There are many similar phenomena throughout Chaco Canyon and San Juan basin to the northwest. Sometimes a correlation suggests a dubious conclusion, another might seem obvious. Regardless of the validity of any particular claim, there is little doubt that the Chacoans cared about what happened above them, because there are so many correlations.
If you look through a telescope tonight, in the constellation Taurus, you will see a formation we call the "Crab Nebula." This cloudy, glowing mass comprises about 90% of the remains of a supernova that first appeared here around July 4, 1054.
A supernova is the explosion of a large star. Our sun is too small to create a supernova. The star that created the Crab Nebula was much bigger. When a supernova occurs, the majority of the matter in the star is blown out at nearly the speed of light. If you are close, you don't get to watch it very long before you are blown to bits. If you are far away, it will look like a very bright star, once the light from the explosion has taken its time to reach you.
The star that caused the 1054 supernova is about 4000 light years away, and much of the supernova's energy had diminished through space before it reached the earth. Nevertheless, on July 4, 1054, 4000 years after the Crab Nebula supernova actually occurred, a star six times brighter than Venus appeared in the sky. It was visible on Earth at high noon, and stayed visible for 23 days. The supernova was so strong that had it occurred within 50 light years of Earth, all living things on the planet might have been destroyed.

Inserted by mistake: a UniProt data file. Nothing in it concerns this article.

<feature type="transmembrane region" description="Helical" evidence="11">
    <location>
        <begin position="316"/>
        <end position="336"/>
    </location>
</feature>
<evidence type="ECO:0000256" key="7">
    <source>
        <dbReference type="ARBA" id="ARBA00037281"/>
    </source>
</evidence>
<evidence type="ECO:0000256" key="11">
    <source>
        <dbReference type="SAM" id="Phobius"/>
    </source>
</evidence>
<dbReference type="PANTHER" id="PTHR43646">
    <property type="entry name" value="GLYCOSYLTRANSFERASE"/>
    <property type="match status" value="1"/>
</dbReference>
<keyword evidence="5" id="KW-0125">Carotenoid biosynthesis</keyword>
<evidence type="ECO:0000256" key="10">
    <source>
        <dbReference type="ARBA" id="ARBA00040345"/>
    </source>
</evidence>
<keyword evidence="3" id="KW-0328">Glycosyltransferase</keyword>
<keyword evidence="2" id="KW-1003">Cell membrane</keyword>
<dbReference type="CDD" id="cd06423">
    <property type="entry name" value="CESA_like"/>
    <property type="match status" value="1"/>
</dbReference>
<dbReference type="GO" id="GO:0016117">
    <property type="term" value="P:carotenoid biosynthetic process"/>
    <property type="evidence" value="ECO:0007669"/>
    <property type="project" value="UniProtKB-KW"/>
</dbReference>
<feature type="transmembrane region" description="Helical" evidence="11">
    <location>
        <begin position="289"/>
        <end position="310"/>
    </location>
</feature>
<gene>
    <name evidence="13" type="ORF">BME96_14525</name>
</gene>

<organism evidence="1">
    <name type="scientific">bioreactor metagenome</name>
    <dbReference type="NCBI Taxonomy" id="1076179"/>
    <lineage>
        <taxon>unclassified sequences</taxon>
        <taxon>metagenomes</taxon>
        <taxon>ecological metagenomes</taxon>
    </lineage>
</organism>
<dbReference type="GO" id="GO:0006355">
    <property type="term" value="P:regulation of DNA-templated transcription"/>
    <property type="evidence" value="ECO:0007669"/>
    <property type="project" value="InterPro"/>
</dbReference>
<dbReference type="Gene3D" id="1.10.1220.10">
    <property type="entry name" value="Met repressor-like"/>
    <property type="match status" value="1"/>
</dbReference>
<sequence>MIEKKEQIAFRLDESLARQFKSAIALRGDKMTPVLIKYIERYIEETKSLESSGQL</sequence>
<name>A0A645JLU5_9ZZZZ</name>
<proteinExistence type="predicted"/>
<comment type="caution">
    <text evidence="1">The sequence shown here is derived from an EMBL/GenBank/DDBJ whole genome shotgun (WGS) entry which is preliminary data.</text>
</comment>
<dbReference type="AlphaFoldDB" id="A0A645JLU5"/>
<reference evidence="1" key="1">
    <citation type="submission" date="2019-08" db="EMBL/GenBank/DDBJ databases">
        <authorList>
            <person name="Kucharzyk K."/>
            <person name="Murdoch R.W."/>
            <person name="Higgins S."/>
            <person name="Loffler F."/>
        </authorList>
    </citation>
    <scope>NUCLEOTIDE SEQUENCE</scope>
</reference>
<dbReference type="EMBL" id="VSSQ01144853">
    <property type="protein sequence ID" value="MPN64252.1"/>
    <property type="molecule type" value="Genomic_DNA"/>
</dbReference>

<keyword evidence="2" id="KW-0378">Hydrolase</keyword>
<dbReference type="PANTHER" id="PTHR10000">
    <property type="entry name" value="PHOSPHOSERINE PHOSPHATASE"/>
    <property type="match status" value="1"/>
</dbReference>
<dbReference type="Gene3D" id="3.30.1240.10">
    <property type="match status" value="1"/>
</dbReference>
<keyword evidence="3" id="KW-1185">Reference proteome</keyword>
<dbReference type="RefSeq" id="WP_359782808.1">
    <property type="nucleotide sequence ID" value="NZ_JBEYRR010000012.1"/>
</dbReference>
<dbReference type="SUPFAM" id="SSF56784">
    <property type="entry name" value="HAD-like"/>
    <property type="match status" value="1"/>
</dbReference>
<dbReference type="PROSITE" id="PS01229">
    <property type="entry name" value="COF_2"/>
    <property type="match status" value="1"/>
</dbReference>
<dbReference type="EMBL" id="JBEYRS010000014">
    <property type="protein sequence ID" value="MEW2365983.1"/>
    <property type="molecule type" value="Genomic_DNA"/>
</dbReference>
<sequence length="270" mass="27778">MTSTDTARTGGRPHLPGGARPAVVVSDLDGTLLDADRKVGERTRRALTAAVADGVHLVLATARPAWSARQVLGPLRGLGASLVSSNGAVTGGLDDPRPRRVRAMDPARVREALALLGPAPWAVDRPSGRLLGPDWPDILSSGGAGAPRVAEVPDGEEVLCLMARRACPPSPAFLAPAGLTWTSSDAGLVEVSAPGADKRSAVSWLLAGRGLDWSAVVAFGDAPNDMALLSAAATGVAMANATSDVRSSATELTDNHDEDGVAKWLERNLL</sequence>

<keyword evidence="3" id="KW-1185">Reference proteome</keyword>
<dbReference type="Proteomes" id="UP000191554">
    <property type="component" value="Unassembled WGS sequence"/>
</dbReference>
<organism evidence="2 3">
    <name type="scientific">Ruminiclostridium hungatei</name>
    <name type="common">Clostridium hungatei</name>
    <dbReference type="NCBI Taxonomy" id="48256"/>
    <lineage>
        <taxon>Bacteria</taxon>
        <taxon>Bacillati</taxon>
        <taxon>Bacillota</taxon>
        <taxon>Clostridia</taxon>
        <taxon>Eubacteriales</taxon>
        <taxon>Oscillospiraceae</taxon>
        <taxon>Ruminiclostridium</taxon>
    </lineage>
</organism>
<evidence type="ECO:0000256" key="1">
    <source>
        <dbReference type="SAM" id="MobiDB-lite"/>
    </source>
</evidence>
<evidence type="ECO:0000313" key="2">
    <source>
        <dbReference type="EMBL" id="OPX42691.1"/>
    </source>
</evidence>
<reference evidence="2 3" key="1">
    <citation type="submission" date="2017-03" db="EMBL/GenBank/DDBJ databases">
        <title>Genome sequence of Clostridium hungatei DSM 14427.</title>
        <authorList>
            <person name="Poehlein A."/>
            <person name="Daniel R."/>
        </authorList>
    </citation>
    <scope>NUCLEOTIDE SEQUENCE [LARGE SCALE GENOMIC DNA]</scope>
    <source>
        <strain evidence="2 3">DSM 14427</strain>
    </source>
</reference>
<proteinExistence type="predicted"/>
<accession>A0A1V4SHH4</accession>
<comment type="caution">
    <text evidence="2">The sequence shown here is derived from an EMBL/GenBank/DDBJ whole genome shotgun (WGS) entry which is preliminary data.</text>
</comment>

The Chinese and Japanese record the appearance of a very bright "guest star" around this time. And if you were a Chacoan living at the same time, you would notice it, probably even record it.
In fact, on the underside of a shelf below West Mesa in Chaco Canyon, just outside the great house called Peñasco Blanco, is a panel containing three symbols: a large star, a crescent moon, and a handprint.
Halley's comet made its appearance just a few years after the 1054 supernova. If you were a Chacoan living around this time, you would definitely notice Halley's comet: its appearance threw many civilized peoples into fear. And since observing the heavens was an important aspect of Chacoan culture, you would probably record it.
Perhaps you would record Halley's comet where you depicted another one-time astronomical event: below West Mesa, near Peñasco Blanco. Below the star, hand, and moon, in a distinct panel, are three concentric circles, approximately a foot in diameter, with huge red flames trailing to the right. The flames are now so faint that black and white pictures often fail to record it.
Drawing conclusions from these correlations is speculation: we can't ask the Chacoans why they drew the things they did. But the circumstantial evidence is very strong.
Every 18 1/2 years, the moon and earth return to approximately the same positions they had on July 4, 1054. If you happen to be in Peñasco Blanco around this time, situate yourself with a telescope under that shelf of West Mesa and look up in the sky. Wait until the moon is in a position pointed to by the fingers of the hand. And then use the diagram under the shelf to position your telescope at the large star in the petrograph. Look in your telescope, and you will see the Crab Nebula.
And perhaps you will imagine how the Chacoans felt the day a visiting star appeared in their sky.
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